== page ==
Immigration Bill Fails
The immigration bill would have legalized millions of illegal immigrants and tightened border patrols. Now local advocates say it's time to start over.
"This wasn't a surprise for me that nothing happened in Congress," Centro Latino's Eduardo Crespi said.
Crespi is indifferent about the failed vote. As a professional who works with immigrants, he says the administration had seven years to work on this bill, but waited until the last minute.
"We are talking about millions of people that most of them are low income working class," Crespi said. "And the idea of regulating the immigrants is to be able to reunify their families."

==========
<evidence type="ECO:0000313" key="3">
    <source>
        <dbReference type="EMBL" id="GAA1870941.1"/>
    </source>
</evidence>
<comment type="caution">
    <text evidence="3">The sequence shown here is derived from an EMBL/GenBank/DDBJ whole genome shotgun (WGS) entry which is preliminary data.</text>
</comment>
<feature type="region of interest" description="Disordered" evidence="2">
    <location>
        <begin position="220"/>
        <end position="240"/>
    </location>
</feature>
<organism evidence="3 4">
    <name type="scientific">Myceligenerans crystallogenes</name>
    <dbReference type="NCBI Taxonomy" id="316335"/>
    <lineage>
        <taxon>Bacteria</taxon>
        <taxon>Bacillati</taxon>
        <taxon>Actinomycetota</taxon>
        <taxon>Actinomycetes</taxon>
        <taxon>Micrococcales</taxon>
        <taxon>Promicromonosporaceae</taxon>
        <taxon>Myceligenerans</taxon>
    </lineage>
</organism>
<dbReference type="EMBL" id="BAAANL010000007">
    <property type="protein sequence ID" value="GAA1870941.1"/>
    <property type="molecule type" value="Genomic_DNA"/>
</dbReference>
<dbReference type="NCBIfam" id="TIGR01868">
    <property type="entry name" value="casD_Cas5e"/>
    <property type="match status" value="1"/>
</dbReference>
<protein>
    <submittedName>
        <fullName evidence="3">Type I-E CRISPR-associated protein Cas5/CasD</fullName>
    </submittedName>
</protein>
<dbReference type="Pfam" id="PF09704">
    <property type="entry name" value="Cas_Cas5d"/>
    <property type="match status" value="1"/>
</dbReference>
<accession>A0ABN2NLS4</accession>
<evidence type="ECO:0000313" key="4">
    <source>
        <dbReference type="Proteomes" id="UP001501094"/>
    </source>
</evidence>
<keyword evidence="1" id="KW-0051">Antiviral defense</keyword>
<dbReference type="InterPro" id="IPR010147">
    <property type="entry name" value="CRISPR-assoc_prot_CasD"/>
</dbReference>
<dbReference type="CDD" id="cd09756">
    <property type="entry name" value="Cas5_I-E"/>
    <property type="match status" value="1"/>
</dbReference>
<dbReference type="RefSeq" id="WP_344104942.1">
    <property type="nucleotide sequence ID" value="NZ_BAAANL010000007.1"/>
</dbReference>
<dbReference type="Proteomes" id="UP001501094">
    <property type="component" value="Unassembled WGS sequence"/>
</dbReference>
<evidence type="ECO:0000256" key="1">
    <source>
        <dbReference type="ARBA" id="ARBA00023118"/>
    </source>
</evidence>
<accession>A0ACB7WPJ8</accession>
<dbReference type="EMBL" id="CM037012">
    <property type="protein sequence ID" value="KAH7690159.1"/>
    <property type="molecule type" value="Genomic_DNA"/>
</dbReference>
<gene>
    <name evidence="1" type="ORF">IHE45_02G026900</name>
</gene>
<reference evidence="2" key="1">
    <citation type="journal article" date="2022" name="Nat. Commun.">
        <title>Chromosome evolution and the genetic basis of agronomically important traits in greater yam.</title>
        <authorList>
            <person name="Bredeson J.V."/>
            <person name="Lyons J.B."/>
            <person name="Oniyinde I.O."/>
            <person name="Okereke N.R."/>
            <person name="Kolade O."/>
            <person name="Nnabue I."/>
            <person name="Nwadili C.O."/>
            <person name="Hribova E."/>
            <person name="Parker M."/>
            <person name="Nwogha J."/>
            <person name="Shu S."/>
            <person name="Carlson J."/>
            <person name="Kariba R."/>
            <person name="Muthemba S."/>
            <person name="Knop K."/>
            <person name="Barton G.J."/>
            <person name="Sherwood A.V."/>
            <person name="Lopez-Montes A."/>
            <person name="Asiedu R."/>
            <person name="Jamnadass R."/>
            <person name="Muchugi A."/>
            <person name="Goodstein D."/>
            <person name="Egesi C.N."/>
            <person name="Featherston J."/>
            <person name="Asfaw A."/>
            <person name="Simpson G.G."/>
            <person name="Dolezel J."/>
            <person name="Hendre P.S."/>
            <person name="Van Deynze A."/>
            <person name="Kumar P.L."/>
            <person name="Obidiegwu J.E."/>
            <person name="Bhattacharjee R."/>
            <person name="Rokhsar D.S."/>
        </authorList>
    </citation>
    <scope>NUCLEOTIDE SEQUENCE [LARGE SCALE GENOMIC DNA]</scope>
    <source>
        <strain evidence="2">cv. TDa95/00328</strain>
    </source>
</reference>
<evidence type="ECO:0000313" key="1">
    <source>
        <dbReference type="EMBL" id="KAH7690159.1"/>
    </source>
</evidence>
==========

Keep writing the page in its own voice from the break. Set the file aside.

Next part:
Likewise, the Catholic Church wanted to see change.
"There are families all over this nation that one half of them are U.S. citizens and half of them are not," Barbara Ross of the Diocese of Jefferson City said.
Catholic bishops supported and encouraged the bill. Despite the outcome of the bill, the Diocese of Jefferson City continues to educate the Catholic community about immigration reform. Bill supporters agree amendments are needed.
"There are tremendously many and high hoops for these immigrants to jump through before they become citizens," Ross said.
"We are getting ready for the future," Crespi said.
And for its own future, Centro Latino is training its own legal advocate for immigrants. Crespi says immigration will be a key topic in the next presidential election.
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